'Rushlights' Unrated Director's Cut VOD: Superb Neo Docudrama American Gothic Noir

Rushlights Reviews
The Vertical Entertainment VOD release of the unrated director's cut with the "Based on True Events" 2013 Josh Henderson (with the TNT "Dallas" series) noir-thriller "Rushlights" demonstrates streaming is not just for previously released and not-ready-for-primetime material. This production shows that this format could also be used to show the general public the show that the studio suits don't want you to view. In this case, it in all probability may be the full extent from the violence in some scenes.

"Rushlights" writer/director Antoni Stutz states within the press materials for this release that "this cut from the film is closer to things i (Stutz) been in mind initially. Its [sic] edgier. 'The gloves are off' if you'd prefer." We love; indeed, we all do.

The next YouTube clip with the "Rushlights" trailer shows how it uses the actors and setting to good effect.

Stutz commences using the classic noir set-up of having Henderson's Billy meet fellow loser Sarah on the diner where she functions as a waitress until something better comes along. Mutual flirting begats a hot-and-heavy R-rated lust scene, which begats panicked night-time contact from Sarah to Billy.

The get a booty over here call relates to the current death from the roommate of Sarah. This begats Billy and Sarah going to a tiny Texas town to perpetuate a scheme to gather a large inheritance that they lack a rightful claim.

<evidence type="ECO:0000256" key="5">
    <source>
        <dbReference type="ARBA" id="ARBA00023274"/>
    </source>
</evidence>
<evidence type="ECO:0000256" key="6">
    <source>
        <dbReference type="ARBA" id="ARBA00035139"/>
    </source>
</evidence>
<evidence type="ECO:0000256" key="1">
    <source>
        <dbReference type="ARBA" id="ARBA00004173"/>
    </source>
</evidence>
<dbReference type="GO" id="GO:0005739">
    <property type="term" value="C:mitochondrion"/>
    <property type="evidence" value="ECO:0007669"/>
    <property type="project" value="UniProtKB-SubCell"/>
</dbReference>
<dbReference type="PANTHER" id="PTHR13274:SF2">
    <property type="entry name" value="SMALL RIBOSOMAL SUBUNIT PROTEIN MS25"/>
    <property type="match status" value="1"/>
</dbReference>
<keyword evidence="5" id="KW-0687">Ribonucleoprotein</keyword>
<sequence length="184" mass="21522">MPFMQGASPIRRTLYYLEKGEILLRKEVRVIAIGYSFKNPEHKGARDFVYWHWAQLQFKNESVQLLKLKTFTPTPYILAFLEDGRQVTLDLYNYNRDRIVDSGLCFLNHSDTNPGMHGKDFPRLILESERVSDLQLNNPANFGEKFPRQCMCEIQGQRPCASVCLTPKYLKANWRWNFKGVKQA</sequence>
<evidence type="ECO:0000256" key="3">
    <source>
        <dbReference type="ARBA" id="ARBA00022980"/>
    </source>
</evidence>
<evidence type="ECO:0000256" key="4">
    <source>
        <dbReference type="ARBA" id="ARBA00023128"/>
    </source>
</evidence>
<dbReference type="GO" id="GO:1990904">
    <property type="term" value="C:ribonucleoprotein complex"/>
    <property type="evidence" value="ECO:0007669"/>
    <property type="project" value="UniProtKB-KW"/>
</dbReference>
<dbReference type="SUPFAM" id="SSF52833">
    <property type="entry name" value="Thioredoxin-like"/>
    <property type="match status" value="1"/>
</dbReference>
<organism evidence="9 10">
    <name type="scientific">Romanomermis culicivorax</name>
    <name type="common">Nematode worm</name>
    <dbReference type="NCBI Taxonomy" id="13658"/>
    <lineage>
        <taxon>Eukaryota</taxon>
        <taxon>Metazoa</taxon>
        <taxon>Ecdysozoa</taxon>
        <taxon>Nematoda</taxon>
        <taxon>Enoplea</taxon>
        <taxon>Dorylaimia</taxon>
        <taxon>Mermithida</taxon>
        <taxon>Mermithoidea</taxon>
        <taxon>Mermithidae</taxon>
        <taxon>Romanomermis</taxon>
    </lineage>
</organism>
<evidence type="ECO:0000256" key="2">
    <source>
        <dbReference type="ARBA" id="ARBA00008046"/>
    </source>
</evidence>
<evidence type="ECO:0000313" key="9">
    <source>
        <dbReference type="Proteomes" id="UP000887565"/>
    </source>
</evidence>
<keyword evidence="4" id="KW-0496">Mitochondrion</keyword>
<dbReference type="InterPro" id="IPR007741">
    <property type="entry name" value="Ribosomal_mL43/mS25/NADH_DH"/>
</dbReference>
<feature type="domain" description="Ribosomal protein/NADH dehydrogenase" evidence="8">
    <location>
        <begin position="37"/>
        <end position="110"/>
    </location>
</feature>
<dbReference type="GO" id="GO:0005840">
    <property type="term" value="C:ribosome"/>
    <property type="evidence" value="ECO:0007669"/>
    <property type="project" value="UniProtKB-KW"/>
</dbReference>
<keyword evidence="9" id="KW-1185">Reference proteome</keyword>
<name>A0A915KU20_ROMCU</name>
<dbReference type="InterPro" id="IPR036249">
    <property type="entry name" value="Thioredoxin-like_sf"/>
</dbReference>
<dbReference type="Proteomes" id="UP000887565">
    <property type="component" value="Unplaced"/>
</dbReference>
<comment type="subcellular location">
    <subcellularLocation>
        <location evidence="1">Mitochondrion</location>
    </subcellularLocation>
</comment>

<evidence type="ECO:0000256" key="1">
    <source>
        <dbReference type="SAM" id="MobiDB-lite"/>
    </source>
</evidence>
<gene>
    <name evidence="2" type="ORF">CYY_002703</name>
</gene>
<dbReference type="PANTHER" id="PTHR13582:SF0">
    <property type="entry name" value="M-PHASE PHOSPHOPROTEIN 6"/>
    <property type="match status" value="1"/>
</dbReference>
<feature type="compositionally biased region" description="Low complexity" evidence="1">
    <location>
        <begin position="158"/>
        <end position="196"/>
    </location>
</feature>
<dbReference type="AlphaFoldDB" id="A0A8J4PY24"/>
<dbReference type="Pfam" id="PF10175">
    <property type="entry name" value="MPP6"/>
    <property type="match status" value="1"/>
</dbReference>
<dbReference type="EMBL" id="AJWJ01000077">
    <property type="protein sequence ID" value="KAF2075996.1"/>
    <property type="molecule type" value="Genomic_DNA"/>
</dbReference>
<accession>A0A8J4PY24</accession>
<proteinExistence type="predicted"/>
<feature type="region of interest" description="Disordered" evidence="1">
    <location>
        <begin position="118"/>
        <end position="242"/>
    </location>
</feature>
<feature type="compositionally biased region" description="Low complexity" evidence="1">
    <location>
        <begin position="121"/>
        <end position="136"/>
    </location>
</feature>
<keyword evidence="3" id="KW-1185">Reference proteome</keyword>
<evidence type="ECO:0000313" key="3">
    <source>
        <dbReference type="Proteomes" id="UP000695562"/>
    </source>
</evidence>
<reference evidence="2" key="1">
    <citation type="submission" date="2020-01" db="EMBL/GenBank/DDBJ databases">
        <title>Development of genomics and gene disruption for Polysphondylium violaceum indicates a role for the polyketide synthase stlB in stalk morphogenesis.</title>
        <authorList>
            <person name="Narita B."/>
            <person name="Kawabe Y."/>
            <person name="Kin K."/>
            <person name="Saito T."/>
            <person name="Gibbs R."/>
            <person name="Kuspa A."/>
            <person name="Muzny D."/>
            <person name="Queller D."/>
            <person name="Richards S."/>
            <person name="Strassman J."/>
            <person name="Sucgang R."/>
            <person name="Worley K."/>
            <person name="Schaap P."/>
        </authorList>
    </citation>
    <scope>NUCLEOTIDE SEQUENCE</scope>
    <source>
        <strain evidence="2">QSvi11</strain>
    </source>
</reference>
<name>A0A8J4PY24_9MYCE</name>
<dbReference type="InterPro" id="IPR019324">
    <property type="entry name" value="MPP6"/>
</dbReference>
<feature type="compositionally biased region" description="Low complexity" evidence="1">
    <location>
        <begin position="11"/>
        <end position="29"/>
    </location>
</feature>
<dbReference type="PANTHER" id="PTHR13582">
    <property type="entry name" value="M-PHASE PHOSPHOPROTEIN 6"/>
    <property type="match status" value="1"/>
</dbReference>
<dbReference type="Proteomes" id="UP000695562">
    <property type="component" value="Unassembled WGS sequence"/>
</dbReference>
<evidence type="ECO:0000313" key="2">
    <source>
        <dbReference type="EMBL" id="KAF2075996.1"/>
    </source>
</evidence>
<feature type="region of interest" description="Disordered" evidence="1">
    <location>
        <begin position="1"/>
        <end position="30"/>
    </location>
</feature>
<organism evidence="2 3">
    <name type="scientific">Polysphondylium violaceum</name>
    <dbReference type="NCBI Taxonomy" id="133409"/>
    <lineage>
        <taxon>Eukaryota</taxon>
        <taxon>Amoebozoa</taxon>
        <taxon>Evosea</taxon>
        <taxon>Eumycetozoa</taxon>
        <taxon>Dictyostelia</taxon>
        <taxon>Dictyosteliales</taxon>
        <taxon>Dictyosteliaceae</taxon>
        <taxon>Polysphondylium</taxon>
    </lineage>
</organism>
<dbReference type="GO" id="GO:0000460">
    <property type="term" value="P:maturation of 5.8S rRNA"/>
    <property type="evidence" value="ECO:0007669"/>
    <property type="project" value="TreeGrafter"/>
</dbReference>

Both leads play their parts well; the portrayal of Billy seems to be an audition piece for Henderson in reference to his subsequent role since the grown-up John Ross Ewing on "Dallas."

This attempt to pull the wool on the eyes from the (presumed) sheep-ranching community triggers the bulk of the previously mentioned removing the gloves. The quantity of bloodletting as well as the creative manners where Satutz achieves this should satisfy every fan with the modern form of thriller. A climatic scene nearby the end particularly will not disappoint in this regard.

Stutz further excels in adding twists that keep the audience guessing. Any noir fan sees that deceit permeates the Billy-Sarah relationship, nevertheless the reveals in regards to this are unexpected. The same thing goes to a lesser extent about the sibling rivalry between local sheriff Bob Brogden (whom Beau Bridges perfectly portrays) and younger brother attorney Cameron (whom Aidan Quinn nicely plays).

Stutz additionally borrows in the horror film genre in providing several false endings before finally putting something to rest. The seemingly final carnage is the start of the end.

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